It’s hard to believe that Poltergeist is almost as old as I am… and that I’m now writing a 35-year anniversary piece. Talk about feeling old. What’s amazing though, is that the film itself doesn’t feel old. Sure, there are a few dated elements of the story, but all in all it’s one of those rarities that aged wonderfully and still stands the test of time, and warrants numerous viewings.
Visions of a dumbfounded and skeptical Craig T. Nelson still impress, and Heather O’Rourke’s work as the adorable victim, Carol Anne left a mark on all of us. She surpassed prodigy, and performed with the grace of a 40-year veteran of the business. Her fate (Heather passed on February 1st, 1988, a result of cardiopulmonary arrest and intestinal stenosis) was both grim and powerful. Talents the caliber of O’Rourke are once in a lifetime, and she left behind a legacy that will never be forgotten… just the same, she died far, far too young, and Hollywood lost a genuine great.
But we’re not here to make you teary eyed. We’re here to honor the anniversary of one of the greatest horror films in existence.
As most know, the production was plagued by sinister occurrences, and yet the cast and crew refused to walk away from the production. They stuck it out and in turn gifted us a film that’s terrifying on a primitive level; a film that cannot be duplicated.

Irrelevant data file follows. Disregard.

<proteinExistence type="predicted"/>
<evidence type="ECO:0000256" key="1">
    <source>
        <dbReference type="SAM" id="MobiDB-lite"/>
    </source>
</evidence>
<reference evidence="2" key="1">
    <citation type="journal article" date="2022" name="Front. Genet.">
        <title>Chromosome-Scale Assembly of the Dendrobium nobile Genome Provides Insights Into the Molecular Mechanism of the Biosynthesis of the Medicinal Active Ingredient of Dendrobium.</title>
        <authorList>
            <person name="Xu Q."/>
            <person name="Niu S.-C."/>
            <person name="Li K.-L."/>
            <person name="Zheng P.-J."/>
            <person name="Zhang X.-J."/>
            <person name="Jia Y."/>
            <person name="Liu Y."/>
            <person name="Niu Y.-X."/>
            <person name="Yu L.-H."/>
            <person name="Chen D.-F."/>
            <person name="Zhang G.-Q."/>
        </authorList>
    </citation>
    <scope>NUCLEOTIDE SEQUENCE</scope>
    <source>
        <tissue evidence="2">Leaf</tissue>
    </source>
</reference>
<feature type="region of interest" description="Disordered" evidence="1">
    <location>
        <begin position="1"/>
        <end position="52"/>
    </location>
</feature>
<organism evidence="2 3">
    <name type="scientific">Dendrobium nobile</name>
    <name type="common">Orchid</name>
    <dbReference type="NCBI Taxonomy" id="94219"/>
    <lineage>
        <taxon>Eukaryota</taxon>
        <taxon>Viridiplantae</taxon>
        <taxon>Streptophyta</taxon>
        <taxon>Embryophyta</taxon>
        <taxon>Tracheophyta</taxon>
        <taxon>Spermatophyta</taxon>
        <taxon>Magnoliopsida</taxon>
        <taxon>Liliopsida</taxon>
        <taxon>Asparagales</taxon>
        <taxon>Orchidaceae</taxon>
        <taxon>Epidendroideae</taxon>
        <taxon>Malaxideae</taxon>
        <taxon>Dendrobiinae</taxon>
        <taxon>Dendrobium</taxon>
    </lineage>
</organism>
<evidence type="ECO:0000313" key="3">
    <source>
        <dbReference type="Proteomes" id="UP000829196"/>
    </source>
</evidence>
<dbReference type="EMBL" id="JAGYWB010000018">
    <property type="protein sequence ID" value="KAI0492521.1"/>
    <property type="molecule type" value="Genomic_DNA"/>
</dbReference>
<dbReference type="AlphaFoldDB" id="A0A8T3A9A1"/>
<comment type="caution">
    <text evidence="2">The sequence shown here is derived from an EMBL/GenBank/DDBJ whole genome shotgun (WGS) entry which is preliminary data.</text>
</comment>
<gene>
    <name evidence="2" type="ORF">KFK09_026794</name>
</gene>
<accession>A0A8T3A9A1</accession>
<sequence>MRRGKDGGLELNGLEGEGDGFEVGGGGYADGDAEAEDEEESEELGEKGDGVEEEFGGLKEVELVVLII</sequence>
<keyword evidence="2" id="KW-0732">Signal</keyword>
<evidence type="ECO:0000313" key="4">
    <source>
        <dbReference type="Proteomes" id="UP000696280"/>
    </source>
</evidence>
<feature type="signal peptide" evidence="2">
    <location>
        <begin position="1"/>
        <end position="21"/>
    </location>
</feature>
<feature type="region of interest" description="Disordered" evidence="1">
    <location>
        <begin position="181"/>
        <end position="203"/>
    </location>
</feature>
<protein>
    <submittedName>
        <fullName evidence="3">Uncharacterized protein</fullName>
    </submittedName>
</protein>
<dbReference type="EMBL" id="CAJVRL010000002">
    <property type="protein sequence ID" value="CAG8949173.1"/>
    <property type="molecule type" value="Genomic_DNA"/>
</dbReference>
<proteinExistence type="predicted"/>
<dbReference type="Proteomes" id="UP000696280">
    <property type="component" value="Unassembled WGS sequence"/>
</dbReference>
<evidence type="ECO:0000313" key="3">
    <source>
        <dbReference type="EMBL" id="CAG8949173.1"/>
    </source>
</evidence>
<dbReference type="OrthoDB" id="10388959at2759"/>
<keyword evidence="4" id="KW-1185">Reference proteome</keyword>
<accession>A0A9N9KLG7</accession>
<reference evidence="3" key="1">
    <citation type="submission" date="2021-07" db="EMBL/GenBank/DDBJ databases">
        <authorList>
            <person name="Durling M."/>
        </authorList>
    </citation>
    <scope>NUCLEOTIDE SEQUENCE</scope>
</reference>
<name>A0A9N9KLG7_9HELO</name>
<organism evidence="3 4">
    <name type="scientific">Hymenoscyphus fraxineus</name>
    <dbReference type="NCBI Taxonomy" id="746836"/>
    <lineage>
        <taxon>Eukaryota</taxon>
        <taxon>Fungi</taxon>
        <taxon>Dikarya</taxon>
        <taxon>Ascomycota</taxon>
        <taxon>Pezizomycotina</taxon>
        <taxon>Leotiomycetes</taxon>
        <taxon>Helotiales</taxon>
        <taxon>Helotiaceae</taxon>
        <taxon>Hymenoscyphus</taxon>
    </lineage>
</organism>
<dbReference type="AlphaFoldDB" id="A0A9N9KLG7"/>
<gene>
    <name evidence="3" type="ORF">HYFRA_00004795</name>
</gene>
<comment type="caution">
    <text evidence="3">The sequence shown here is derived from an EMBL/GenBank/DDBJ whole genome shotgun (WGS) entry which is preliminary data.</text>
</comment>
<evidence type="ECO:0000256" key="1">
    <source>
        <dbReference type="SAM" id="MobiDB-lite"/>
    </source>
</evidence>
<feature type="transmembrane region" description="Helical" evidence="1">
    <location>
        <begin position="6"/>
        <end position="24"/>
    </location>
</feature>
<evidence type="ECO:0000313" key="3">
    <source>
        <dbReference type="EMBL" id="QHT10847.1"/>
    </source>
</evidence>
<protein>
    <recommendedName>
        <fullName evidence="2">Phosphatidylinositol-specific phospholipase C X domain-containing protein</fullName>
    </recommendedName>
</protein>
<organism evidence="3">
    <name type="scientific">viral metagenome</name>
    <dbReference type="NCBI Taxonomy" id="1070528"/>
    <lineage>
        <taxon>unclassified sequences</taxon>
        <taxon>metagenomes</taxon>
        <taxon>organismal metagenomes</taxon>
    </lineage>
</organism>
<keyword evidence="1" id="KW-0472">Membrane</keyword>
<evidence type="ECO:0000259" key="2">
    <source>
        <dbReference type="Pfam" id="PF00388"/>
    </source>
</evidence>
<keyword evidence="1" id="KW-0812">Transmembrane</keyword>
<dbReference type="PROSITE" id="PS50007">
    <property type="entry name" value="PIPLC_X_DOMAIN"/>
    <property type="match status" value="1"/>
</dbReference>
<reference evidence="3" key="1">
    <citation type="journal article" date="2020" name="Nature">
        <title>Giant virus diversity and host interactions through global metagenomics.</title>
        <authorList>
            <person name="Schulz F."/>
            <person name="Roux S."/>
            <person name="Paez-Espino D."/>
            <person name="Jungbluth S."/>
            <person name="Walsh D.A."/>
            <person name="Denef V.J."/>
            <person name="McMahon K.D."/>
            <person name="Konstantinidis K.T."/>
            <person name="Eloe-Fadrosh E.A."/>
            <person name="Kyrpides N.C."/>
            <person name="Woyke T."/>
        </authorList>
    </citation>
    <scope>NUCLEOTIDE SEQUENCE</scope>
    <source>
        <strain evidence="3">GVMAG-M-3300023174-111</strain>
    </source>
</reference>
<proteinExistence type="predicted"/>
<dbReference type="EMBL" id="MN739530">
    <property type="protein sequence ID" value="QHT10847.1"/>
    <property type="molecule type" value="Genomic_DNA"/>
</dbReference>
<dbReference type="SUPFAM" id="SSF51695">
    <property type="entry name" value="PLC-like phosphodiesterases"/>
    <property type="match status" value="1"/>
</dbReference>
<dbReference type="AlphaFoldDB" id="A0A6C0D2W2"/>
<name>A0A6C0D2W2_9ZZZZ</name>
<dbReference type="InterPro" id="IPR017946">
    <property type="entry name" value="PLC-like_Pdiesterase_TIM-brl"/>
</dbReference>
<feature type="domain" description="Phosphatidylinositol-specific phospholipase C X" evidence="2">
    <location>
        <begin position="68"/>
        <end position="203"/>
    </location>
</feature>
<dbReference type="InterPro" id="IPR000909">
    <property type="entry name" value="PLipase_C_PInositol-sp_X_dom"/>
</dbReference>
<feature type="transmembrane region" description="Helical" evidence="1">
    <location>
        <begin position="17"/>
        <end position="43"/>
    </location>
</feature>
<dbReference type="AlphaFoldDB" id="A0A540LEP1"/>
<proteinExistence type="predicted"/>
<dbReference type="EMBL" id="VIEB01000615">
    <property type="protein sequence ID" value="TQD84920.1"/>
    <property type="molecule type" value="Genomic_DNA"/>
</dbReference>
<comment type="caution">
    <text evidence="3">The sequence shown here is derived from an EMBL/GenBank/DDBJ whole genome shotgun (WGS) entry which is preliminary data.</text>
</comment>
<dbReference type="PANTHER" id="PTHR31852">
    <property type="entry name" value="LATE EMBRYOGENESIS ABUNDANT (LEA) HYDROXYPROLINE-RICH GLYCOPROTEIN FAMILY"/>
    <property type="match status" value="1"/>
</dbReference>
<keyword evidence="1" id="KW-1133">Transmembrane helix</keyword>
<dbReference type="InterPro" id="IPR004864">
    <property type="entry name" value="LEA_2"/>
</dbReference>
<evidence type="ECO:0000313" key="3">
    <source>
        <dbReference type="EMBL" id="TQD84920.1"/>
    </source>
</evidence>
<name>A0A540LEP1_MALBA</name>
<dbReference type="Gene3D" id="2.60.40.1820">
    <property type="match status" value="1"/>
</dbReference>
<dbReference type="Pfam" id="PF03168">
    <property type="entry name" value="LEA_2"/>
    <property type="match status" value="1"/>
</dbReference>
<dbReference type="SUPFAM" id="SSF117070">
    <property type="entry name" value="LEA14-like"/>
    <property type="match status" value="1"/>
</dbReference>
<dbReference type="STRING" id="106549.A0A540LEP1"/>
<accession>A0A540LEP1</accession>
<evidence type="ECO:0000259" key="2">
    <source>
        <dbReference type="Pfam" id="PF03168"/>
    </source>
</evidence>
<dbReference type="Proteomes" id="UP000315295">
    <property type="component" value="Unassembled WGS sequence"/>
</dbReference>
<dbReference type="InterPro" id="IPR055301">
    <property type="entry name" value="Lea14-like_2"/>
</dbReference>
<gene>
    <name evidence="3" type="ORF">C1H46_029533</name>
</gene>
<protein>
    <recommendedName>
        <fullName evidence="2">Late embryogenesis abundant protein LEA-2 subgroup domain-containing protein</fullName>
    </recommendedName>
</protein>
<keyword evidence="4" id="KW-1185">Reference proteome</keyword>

Fans apparently saw the potential of Poltergeist. The picture opened on June 4th, 1982, and while it premiered in the fourth slot at the box office, the movie quickly gained steam. Poltergeist spent an impressive 19 weeks in the charts, 12 of those weeks saw Poltergeist sell enough tickets to hold firm to a top 10 box office position.
The pic amassed an impressive $76 million (that’s $192 million factoring in inflation) and spawned one excellent sequel and a third that fell short of studio expectations. In fact, Poltergeist III was a heartbreaking film in general, O’Rourke showing signs of her illness during the bulk of the film (a double was required in certain scenes due to O’Rourke’s passing); she would die four months prior to the picture’s release, and that too damaged the film; the flick’s red-hot star gone months before she had the chance to promote the movie.
But again, we’re taking that sad turn when the focus here should be aimed at Steven Spielberg and Tobe Hooper’s game-changing production. It was a magical film and it managed to leave spectators in perennial shock. That’s what a truly great film does. It travels a gamut of emotions, from terrifying to endearing, and it never truly exits the memory bank.
Poltergeist is one of those timeless films. The 2015 remake proved that no matter how talented a cast may be, no matter how advanced special effects may be, there’s only one truly genius Poltergeist film, and it arrived 35 years ago.
Happy anniversary, Poltergeist. It’s a shame that the franchise was plagued by unexplainable phenomenon, some of which had brutal and lasting effects. But moviegoers and film buffs will always choose to (attempt to) block out the productions bad juju and remember the film, and Heather O’Rourke for what they were: profoundly influential and truly timeless.